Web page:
Tank bicycles were introduced around 1933. They were developed because of the decline in bicycle sales during the great depression. Tank bikes were built to be sturdy and resilient, and to resemble motorcycles. These cruisers even had faux gas tanks, hence the nickname. After the war tank bikes boomed in popularity. These new heavier frames and wider tires were popular with paper boys and delivery persons. Sales fell off in the late 1950’s when racing bikes became more popular.
Tank bicycles made a comeback in 1995 when Schwinn re-released the Black Phantom to celebrate the company’s 100th anniversary. Since then they have become a hot item for collectors and cyclists. Some owners personalize their cruiser by having their tank custom painted. Some are restored to their original color and pin striping. Tank bicycles definitely have character and are still some of the most sought after collector’s items on the market.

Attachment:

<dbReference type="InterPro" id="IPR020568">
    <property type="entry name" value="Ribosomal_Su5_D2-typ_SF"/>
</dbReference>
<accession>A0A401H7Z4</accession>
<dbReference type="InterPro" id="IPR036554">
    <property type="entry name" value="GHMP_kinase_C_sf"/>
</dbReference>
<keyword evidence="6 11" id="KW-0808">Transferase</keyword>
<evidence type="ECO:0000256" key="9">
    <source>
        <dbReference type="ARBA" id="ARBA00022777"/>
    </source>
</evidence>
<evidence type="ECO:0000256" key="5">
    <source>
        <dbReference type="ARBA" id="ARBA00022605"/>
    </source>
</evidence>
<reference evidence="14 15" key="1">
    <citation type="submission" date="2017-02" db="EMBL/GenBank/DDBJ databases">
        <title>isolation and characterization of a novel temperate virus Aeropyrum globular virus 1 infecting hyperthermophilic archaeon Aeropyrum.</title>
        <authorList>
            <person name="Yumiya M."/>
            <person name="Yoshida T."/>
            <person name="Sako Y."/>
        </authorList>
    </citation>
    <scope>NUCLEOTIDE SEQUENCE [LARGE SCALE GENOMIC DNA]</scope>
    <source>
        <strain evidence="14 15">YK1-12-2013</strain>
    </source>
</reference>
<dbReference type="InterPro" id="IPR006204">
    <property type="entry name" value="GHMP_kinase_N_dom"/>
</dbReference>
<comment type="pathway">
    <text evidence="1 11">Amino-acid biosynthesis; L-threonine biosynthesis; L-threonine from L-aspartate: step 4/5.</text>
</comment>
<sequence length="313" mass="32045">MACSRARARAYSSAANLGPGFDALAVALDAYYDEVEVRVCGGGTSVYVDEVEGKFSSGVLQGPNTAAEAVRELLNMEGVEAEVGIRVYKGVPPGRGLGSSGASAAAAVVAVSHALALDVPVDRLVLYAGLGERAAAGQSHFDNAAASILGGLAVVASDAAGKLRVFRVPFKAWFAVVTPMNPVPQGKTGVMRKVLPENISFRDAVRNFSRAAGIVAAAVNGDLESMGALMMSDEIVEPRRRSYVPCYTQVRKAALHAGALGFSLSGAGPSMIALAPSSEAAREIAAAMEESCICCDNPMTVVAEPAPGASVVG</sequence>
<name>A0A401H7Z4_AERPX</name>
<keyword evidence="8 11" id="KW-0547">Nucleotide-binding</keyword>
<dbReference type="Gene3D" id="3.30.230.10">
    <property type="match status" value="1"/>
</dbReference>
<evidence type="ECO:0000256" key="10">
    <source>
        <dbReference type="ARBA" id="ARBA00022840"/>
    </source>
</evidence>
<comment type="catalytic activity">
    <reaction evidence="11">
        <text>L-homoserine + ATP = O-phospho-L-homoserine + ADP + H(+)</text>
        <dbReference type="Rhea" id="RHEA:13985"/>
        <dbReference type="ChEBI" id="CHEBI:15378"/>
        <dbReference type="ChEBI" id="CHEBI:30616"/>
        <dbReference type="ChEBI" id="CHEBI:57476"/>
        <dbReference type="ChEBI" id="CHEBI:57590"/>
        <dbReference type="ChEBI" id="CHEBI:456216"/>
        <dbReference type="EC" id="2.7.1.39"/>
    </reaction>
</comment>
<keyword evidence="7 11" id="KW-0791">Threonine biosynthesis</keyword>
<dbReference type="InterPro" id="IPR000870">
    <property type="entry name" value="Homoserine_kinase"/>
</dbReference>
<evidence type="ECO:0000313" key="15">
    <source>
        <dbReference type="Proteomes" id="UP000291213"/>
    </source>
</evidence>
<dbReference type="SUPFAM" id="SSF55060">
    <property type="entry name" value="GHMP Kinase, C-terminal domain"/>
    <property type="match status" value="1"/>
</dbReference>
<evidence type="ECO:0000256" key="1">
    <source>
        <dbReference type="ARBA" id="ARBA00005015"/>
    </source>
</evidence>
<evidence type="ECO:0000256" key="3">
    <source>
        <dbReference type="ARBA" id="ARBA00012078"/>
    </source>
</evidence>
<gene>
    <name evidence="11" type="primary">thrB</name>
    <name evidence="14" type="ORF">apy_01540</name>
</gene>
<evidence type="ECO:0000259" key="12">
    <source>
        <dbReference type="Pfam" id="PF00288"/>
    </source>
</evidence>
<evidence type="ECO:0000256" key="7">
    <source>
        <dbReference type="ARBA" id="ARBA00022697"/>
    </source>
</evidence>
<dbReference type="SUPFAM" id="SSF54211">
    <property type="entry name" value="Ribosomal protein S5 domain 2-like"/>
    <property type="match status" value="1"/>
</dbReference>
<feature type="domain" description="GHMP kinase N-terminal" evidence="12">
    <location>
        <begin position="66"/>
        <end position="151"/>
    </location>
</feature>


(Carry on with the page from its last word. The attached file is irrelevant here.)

Various styles of lightweight as well as middleweight bicycles were made from the 1930’s to the 1980’s. These bicycles have helped to make bicycles what they are today. Today these bicycles are known as vintage bikes, due to these tank bicycles are no longer made. Tank bicycles made with small tanks that were fitted in the middle of the bicycle.
There were many variations of these tanks depending on the manufacturer that produced them. These tank bicycles were made differently for each gender, mostly coming in either blue or red in color. Many tanks also featured radios, horns, and batteries that were connected by a wire that ran from the headlight that was located on the front of the bike to run the radio and horn.